The second challenge was to improve the efficiency of our energy system through targeted private investment and to revitalise the large investment projects of importance to our energy system. An example is the “Shnogh” hydropower plant with 76 MW installed capacity in the north of the country, which we started to implement last year with the investment fund “Investors Club of Armenia” and the US company Robbins. Total investment in this project will be around $200 million. The third challenge is liberalisation in the electricity market, which aims to increase the efficiency of the whole system through increased competition, scale up cross-border trade, maximize the efficiency of electricity production, and enable new private investment in the energy sector. The process has started and the new market model will operate fully in 2019.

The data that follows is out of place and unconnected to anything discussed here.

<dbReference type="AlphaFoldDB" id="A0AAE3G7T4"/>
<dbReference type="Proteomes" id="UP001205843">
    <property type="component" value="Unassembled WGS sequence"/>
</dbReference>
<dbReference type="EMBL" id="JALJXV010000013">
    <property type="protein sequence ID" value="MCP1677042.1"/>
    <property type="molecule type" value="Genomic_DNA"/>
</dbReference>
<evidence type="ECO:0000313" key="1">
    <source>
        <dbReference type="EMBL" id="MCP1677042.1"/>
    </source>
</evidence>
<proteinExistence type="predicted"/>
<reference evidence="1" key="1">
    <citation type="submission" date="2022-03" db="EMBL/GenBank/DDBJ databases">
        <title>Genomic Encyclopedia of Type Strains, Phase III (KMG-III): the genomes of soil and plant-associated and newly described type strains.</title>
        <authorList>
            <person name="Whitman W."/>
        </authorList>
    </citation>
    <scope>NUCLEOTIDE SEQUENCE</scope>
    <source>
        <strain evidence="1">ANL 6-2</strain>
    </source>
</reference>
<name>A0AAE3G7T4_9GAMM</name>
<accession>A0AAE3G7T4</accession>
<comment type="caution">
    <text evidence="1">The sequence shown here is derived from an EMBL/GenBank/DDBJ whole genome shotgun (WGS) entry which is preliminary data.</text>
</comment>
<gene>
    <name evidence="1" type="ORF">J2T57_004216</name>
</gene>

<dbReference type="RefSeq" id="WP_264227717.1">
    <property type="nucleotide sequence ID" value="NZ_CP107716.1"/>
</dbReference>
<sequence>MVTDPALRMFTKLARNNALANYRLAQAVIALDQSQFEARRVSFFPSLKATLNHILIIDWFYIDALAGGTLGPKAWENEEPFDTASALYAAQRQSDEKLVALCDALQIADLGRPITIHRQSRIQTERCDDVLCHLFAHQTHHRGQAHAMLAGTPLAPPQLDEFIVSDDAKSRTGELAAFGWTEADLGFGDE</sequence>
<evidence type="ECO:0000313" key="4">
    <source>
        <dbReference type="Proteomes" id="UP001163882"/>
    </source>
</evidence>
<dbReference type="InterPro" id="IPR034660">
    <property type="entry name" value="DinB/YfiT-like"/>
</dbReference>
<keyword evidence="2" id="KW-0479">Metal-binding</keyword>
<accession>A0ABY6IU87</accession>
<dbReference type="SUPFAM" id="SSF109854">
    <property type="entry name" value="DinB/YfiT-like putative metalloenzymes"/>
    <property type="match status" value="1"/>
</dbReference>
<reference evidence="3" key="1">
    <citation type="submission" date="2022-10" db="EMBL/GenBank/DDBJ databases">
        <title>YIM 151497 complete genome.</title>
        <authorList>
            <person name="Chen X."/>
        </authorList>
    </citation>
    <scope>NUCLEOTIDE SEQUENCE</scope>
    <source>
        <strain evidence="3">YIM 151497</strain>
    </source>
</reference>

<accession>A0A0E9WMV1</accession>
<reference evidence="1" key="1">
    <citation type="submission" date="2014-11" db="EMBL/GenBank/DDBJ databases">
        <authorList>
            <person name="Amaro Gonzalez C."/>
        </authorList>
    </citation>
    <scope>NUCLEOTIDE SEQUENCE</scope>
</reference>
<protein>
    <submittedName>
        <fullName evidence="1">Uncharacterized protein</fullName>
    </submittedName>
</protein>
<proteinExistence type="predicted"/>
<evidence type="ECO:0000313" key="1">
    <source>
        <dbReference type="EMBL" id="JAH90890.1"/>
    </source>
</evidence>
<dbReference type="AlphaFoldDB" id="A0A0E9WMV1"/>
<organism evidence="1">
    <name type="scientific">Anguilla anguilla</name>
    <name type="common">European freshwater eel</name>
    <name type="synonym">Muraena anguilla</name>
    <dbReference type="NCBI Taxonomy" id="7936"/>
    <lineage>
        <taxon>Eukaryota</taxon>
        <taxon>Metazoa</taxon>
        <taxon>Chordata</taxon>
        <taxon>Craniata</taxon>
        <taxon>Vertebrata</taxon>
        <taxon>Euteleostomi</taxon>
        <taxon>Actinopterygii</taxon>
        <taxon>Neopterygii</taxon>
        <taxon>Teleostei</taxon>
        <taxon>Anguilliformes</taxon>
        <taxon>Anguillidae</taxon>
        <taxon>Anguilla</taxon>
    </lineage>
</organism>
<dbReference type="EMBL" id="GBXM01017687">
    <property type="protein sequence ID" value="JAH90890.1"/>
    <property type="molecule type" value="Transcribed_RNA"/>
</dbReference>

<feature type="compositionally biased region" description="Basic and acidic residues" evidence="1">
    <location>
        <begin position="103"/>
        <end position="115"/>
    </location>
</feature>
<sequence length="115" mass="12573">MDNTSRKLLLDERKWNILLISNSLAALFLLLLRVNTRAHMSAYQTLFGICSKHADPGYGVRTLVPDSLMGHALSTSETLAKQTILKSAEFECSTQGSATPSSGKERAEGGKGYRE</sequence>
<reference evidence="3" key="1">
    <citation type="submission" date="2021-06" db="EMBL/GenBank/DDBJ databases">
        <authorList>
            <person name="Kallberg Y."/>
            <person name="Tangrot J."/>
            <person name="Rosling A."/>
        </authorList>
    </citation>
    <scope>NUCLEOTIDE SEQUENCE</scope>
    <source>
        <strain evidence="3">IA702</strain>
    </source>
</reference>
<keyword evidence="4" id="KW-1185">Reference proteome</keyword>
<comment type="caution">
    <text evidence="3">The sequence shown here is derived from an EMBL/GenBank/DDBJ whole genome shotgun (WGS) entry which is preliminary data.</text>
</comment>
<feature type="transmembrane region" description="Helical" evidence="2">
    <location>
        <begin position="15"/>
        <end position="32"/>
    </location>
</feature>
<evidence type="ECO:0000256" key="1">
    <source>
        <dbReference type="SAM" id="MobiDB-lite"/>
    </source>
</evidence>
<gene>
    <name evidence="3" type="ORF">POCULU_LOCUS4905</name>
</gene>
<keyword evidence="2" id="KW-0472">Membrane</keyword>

In the mining sector, my main task was to attract investment into the exploration of our natural resources, identify the barriers for private investment, lift those barriers and create maximum transparency and a fair working environment for the existing mining operations.
With no reserves of hydrocarbons, Armenia clearly faces a challenge in terms of meeting rising energy demand. How big is this challenge? What are the key plans to meet Armenians’ energy needs? How big a role is it possible that renewables will end up playing, and could Armenia end up getting ahead of the game in the growth sector that is clean energy?